Syria’s civil war is now strongly characterised by militias identifying along sectarian lines. The growing divide between Sunnis and Alawites has profound implications for Syria, and the Middle East.Continue reading →
For those who expected a fast and smooth transition to liberal democratic norms, the Arab Spring has certainly failed to deliver. But for those who simply wanted to push their countries into taking one important and necessary step in the right direction by breaking the prevailing political stalemate in their societies, then, the Arab Spring has definitely lived up to expectations. Continue reading →
“The only Al Qaeda cells that operate in Syria are those manipulated by Assad’s security apparatuses,” said Ammar Abdulhamid, a US-based Syrian opposition activist in an online newsletter emailed today. “The suicide bombings are directly staged or facilitated by them. Issues pertaining to the timing and the real beneficiaries, and everything we know about the Assads’ involvement in terror networks, all point in this direction.”
Mr. Abdulhamid’s post carried a YouTube link that quotes Walid Muallem, Syria’s foreign minister, telling a news conference in Damascus in December that suicide bombings would not be an “embarrassment” for the government but would bestow “credibility” upon its claim that it is under threat from Islamist militants.
I hate foreign intervention. It always comes at a high cost. I know that because we’re already paying it. We’ve been paying for centuries now, centuries. For we live in the Middle East, not on some deserted island, “foreign” intervention has always been one of the historical constants shaping our lives and destinies. Today, it is a fact of our daily life. Stopping foreign intervention has never been the real challenge confronting us. Our challenge has always been one of management. We simply have to find ways to influence the intervention process so that our interests can be served and our goals achieved: freedom, justice, dignity, development. Continue reading →
Comment 1: In Syria we’ve been living under a state of emergency since 1963, because the ruling regime said we need to curb civil liberties to protect ourselves against Israel, the U.S. and the ghosts of the Netherworld. So, now we are neither free, nor “secure,” because the regime continues to abuse its powers by robbing the people and killing and jailing its critics, and Israel has over the last few decades occupied Syrian territories, bombed targets inside Syria, and carried out a variety of assassinations and incursions, and no one managed to stop her.End result: we should never believe those who promise security at the expense of liberty, because we will end up losing everything. So might as well, and in the words of Hamlet, “take up arms against a sea of troubles and by opposing end them,” because in the absence of liberty, peace and security are meaningless.
Comment 1: Multilateralism does not preclude the need for leadership and decisiveness, especially when we have many dangerous facts on the ground moving at too fast a pace.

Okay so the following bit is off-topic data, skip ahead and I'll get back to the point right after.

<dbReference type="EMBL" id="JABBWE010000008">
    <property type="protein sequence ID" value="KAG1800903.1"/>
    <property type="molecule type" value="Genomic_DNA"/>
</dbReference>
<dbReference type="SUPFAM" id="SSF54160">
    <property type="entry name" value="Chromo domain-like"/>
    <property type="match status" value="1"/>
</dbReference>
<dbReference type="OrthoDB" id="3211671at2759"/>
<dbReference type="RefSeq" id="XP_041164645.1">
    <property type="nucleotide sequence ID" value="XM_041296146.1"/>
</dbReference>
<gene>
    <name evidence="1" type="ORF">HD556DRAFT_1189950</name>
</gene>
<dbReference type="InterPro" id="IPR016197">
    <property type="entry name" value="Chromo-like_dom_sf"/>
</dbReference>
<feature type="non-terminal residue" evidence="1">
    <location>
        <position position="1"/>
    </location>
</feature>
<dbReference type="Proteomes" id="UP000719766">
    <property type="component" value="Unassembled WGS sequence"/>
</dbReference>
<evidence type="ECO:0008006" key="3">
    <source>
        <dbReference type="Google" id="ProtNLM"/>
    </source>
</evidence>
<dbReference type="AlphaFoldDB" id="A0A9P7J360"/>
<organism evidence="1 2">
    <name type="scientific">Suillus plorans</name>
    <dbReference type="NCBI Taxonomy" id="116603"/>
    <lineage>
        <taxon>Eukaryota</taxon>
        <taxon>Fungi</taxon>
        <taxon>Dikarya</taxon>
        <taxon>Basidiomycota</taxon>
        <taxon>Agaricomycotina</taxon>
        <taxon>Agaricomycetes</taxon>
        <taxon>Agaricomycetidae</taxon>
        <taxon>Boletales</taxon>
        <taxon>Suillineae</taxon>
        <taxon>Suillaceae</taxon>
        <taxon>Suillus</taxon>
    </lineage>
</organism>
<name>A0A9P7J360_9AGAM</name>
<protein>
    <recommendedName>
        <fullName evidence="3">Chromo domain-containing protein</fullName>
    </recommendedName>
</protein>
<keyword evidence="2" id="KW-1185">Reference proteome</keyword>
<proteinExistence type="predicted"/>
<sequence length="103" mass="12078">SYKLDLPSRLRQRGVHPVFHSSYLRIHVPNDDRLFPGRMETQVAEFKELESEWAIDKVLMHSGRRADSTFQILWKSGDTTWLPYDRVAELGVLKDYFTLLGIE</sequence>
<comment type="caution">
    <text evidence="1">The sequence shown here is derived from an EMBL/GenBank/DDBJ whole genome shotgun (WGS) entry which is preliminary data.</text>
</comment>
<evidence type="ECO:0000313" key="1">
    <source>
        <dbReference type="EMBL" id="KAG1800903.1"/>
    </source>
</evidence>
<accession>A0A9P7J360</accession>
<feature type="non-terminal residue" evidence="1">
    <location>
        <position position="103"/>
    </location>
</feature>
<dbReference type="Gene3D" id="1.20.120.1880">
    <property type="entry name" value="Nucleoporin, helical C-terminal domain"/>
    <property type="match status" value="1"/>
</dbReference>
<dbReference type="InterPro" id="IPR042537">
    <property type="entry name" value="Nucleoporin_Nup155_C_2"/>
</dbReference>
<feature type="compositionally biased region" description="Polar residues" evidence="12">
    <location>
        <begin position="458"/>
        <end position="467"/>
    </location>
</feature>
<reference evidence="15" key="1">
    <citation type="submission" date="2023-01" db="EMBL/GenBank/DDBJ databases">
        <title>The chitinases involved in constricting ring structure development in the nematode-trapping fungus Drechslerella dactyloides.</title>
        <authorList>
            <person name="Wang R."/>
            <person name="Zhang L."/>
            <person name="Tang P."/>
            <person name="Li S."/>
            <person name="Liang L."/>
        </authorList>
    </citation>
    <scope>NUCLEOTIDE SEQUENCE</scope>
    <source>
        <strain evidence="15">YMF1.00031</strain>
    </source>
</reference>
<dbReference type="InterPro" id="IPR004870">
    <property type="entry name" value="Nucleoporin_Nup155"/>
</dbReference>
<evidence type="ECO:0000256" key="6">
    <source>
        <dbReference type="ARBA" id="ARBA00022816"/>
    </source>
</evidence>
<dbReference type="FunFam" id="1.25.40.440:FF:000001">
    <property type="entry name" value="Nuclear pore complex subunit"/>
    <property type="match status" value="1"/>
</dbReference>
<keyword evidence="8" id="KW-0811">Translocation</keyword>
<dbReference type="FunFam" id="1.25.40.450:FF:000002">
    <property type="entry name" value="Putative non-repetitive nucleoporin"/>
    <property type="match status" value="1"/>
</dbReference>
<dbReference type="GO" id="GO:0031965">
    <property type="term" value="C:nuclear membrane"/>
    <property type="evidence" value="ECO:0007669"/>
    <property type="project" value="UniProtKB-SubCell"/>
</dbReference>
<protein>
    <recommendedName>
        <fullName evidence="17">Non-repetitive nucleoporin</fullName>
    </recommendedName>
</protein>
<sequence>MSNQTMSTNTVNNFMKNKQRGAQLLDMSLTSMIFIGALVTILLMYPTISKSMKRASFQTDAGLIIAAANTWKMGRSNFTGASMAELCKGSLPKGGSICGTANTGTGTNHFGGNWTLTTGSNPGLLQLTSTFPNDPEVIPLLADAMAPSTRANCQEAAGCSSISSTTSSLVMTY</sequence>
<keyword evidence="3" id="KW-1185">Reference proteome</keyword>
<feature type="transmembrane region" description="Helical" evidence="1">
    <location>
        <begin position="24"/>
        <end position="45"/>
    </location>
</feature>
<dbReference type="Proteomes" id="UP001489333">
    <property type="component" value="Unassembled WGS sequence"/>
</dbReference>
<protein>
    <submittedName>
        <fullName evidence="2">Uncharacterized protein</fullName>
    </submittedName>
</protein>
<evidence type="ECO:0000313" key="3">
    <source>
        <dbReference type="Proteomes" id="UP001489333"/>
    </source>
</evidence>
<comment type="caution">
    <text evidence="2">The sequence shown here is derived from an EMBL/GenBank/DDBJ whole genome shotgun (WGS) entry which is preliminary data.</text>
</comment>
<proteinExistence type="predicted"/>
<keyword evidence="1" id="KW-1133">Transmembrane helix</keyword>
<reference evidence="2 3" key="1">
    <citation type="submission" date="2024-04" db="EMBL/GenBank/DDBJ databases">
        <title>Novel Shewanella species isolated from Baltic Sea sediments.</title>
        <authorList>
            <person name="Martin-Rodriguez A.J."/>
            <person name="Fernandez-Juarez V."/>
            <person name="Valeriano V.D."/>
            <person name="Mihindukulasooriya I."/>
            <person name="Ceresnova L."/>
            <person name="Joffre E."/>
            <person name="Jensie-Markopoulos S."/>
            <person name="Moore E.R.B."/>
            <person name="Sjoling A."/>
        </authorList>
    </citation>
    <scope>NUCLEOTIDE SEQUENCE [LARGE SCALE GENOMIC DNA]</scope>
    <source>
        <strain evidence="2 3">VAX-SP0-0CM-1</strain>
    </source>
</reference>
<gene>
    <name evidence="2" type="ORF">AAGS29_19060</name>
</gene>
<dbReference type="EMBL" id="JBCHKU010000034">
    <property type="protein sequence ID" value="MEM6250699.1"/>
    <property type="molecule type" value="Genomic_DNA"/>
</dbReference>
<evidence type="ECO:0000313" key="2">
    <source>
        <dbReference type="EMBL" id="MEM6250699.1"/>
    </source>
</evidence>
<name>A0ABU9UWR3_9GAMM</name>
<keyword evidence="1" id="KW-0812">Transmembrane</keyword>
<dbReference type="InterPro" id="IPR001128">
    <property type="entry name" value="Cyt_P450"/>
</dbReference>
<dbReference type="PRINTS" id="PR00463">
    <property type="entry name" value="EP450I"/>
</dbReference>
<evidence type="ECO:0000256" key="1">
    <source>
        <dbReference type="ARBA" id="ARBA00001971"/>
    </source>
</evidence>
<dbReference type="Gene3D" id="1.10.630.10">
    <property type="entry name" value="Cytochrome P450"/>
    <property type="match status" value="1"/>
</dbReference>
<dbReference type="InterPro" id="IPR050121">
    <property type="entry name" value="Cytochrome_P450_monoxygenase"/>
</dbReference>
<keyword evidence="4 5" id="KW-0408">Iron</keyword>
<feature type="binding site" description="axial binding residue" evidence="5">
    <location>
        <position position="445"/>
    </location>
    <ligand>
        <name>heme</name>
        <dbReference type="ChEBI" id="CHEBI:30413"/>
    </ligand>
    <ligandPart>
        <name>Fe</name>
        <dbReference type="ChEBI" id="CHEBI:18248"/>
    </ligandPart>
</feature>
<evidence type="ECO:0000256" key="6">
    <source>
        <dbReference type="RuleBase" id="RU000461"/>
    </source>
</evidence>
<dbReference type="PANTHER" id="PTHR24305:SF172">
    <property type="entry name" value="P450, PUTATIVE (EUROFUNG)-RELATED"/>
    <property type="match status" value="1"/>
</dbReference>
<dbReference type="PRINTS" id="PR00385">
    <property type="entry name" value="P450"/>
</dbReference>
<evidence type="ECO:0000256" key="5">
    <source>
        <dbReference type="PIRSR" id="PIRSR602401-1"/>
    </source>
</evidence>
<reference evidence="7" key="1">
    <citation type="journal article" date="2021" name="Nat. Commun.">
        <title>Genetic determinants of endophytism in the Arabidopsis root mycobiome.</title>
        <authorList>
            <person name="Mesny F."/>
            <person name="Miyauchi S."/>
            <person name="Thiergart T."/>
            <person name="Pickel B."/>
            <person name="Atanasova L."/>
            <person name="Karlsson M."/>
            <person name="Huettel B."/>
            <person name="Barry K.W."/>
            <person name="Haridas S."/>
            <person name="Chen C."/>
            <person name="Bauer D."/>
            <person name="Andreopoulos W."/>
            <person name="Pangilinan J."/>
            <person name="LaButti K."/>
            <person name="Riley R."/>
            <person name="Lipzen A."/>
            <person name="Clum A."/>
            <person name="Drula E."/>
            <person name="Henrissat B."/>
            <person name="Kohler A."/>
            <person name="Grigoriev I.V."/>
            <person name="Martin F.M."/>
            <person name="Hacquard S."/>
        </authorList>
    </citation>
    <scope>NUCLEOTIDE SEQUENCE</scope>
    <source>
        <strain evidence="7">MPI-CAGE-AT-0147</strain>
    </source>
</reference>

Comment 2: ElBaradei is already facing an uphill battle and he needs everybody to mount a serious campaign that has the least bit of a chance to shake the system. ElBaradei needs to cast a wider net and do some ego-stroking. His old-style as a UN technocrat might lend him credibility but it is not going to work in the political field. Continue reading →
Comment 1:Ours is a case of righteous indignation run amuck, of principled stands without any vision, a plan of action or goal, of nihilistic determination to get everything we ever really wanted at the cost of settling continuously for everything we never really needed… The bleeding continues.
Comment 1: Indeed Arab attitudes towards America are far more complex than traditional media and scholars let on. The fact that foreign policy is not a priority for the Arabs though, should not come as a surprise to anyone; foreign policy is hardly a priority for any people. People’s immediate preoccupation is always with their specific living conditions. But as people understand more and more the intimate linkages between domestic and foreign policy, perhaps their attitudes will change. There is this myth among many Arabs that just because they can name the leaders of so many countries around the world, this, somehow, makes them more knowledgeable about the world, than, say, the American people, who often fail to name even their own leaders. But there is more to knowledge, especially knowledge of foreign policy and world affairs, than naming names. The reality is we are no less ignorant about the world than it is about us. But we are paying the price for our continued ignorance in this regard, because we are the weaker link. Continue reading →
Comment 1: That’s how Middle Eastern dictators love their American presidents: weak, clueless and irrelevant. Furthermore, and the Cairo Speech which appeased the regional officialdom notwithstanding, Obama’s “street creds” in the region have always been low due to his abandonment of the Freedom Agenda. The rhetoric of the Bush Administration might have offended the sensibilities of our peoples at times, but they did love it when their rulers squirmed. Obama’s policies, on the other hand, have painted too many smiles of contentment and ridicule on the faces of our autocrats. The meek are not always blessed. Continue reading →
Comment 1: If you want to build something then what you affirm counts more than what you reject, and the more specific your project is, the more viable it could be.
Comment 2: Global power alignments in absence of credible global leaders and in the midst of rising and clashing populisms and a nuclear arms-race is no ground for optimism and does not augur well for the immediate future.